Newswise — The results of an innovative study to understand what factors may influence who contracts tuberculosis (TB)/HIV co-infection in San Diego show a significant shift in the ethnic makeup of the disease, with the majority of cases now coming from the Hispanic community.
The results of this paper, “HIV and Tuberculosis Co-infection Among Hispanics in Southern California: An Increasing Health Disparity,” will appear in the February edition of theAmerican Journal of Public Health.
“While the overall numbers are modest, our study shows that what used to be mostly a disease of white and black patients in San Diego is now largely a disease of Hispanics,” said Timothy Rodwell MD, PhD, MPH, associate physician/fellow in the Division of Global Public Health at UC San Diego. “This indicates that the benefits of prevention and treatment of TB and HIV over the last decade have been uneven in the different ethnic/racial groups in this region.”
HIV is a potent risk factor for TB disease. It increases the risk of latent TB infection reactivation, the rate of disease progression and the risk of new infections. TB also accelerates HIV disease progression, increasing infectivity and reducing HIV treatment efficacy.
“The synergy of TB and HIV has created a worldwide public health crisis and has significantly complicated attempts to eliminate TB in both the industrialized and developing worlds,” noted Rodwell.
Rodwell’s team analyzed San Diego County TB surveillance data from 1993 through 2007, grouping cases by HIV status: positive, negative or unknown. Of the 5,172 TB cases analyzed, 8.8 percent were also infected with HIV. The number of new co-infected cases did not change significantly during this period, but the proportion of cases among Hispanics did increase significantly, while the proportion of cases among non-Hispanic white and black patients decreased.
Hispanics now account for more than 80 percent of all TB–HIV co-infection cases in the county, further widening existing health disparities in this region. Co-infected patients are significantly more likely to be Hispanic 30 to 49 year-old male injection drug users than any other patient group. Researchers recommend that since the burden of TB and HIV in San Diego has shifted to Hispanics, the disparity must be addressed with focused binational TB and HIV prevention efforts.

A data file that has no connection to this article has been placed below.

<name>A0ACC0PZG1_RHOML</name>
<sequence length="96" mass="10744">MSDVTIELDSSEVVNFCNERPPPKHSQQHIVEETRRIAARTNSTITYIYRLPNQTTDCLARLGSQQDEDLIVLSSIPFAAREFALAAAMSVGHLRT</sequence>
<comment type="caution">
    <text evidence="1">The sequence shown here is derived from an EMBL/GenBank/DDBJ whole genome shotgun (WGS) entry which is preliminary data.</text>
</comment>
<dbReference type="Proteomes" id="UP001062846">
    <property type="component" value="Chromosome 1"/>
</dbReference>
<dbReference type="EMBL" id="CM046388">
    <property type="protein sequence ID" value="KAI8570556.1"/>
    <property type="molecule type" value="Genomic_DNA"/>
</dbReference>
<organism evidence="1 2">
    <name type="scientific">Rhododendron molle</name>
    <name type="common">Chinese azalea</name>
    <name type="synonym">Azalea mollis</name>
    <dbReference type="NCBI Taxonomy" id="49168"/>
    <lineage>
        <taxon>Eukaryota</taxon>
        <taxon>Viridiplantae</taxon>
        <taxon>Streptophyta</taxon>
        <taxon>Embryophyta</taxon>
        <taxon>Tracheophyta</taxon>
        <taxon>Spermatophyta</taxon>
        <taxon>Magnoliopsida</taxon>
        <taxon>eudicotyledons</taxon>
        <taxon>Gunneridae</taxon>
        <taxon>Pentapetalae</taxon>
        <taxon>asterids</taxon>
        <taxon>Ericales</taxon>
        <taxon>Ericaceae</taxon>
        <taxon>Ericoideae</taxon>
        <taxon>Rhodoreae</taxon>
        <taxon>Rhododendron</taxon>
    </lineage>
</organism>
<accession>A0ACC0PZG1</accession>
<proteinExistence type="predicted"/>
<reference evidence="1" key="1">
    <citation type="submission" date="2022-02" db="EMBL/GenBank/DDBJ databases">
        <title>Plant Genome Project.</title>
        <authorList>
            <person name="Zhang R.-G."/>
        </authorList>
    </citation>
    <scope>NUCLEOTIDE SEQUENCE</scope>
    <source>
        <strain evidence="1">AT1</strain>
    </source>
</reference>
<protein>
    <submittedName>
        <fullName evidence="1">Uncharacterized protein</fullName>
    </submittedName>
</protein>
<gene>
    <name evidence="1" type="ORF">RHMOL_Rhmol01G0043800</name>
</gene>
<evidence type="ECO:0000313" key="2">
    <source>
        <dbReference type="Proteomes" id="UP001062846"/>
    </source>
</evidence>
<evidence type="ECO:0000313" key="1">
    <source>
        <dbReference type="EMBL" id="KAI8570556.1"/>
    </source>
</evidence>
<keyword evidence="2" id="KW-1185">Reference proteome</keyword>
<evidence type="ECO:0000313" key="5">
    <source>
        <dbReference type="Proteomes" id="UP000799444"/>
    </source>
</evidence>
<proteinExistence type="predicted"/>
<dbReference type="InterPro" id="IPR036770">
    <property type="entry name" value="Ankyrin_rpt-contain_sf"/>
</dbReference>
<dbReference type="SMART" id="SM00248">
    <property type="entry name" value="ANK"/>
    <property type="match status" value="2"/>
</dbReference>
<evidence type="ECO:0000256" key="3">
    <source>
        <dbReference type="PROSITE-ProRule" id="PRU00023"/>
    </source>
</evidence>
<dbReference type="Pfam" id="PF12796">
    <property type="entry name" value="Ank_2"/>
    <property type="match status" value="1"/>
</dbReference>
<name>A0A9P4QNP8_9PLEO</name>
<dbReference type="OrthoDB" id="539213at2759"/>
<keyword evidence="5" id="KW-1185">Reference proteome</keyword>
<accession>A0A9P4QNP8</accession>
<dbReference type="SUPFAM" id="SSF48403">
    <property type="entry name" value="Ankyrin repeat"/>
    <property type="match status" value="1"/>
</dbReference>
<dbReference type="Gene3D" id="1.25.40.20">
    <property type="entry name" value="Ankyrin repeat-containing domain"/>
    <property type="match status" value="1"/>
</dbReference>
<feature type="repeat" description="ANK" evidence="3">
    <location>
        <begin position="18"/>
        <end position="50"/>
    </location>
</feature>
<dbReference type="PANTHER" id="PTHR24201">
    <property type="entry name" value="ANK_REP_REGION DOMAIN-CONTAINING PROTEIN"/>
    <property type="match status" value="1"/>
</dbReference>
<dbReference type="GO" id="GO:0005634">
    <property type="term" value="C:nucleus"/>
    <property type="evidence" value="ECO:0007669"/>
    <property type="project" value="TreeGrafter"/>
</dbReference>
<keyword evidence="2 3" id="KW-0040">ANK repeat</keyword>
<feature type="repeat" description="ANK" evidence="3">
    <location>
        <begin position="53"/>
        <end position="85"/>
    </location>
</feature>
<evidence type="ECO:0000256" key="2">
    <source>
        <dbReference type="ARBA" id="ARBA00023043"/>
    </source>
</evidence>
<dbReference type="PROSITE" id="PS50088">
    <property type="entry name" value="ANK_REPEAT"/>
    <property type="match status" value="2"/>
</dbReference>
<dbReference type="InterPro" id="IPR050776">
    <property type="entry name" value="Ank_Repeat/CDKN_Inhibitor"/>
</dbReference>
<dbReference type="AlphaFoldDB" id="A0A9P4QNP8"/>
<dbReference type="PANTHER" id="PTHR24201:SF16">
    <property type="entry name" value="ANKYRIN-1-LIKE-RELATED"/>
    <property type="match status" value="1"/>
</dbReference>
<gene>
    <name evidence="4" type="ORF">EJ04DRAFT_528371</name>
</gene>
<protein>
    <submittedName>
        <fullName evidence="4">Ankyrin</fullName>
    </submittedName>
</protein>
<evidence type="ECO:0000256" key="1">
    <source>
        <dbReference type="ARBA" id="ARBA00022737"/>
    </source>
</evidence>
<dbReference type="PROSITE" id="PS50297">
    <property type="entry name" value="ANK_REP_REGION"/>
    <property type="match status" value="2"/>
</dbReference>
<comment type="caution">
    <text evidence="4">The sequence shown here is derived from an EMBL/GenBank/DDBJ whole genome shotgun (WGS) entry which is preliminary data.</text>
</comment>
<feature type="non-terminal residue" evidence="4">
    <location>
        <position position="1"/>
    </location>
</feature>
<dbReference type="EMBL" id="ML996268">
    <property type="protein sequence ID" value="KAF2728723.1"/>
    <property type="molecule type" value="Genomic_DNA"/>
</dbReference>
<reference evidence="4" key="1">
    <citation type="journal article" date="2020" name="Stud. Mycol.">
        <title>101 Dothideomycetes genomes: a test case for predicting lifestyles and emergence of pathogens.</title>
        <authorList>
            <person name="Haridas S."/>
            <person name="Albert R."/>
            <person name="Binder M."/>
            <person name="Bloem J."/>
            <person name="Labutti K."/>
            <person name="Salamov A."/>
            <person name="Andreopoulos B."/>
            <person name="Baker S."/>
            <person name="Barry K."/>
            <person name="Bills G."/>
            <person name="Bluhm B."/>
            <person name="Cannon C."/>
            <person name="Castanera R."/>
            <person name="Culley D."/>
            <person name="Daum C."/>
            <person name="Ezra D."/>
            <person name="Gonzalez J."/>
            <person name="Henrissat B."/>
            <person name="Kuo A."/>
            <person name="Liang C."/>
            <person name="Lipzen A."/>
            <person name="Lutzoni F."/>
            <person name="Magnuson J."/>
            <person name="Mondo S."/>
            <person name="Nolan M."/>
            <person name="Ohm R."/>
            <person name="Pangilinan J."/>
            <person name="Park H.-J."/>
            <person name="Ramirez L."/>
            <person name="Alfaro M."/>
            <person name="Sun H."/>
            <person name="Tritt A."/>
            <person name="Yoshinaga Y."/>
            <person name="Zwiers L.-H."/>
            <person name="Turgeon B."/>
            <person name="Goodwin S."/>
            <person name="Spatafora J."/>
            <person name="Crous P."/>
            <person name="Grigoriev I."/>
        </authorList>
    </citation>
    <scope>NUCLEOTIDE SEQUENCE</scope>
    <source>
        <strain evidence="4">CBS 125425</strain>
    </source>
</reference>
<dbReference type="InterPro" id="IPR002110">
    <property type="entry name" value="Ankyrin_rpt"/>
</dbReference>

Rodwell explained, “With more than 40,000 people crossing the border between Mexico and San Diego on a daily basis, and our finding that the majority of new TB–HIV co-infection cases occurred among Hispanics that were born in Mexico, it is clear that future interventions to address this health disparity will need to be binational in nature.”
Study authors include Timothy C. Rodwell, Richard F.W. Barnes, Steffanie A. Strathdee, and Richard S. Garfein are with the Department of Medicine, University of California, San Diego. Marisa Moore is with the Centers for Disease Control and Prevention, stationed at the Tuberculosis Control and Refugee Health Program in the San Diego County Health and Human Services Agency, California and Kathleen S. Moser is the director of the Tuberculosis Control and Refugee Health Program in the San Diego County Health and Human Services Agency, California. Annie Raich was with the School of Public Health, San Diego State University, California at the time of the study.
This study was supported by the California HIV/AIDS Research Program at the University of California and the National Institutes of Health.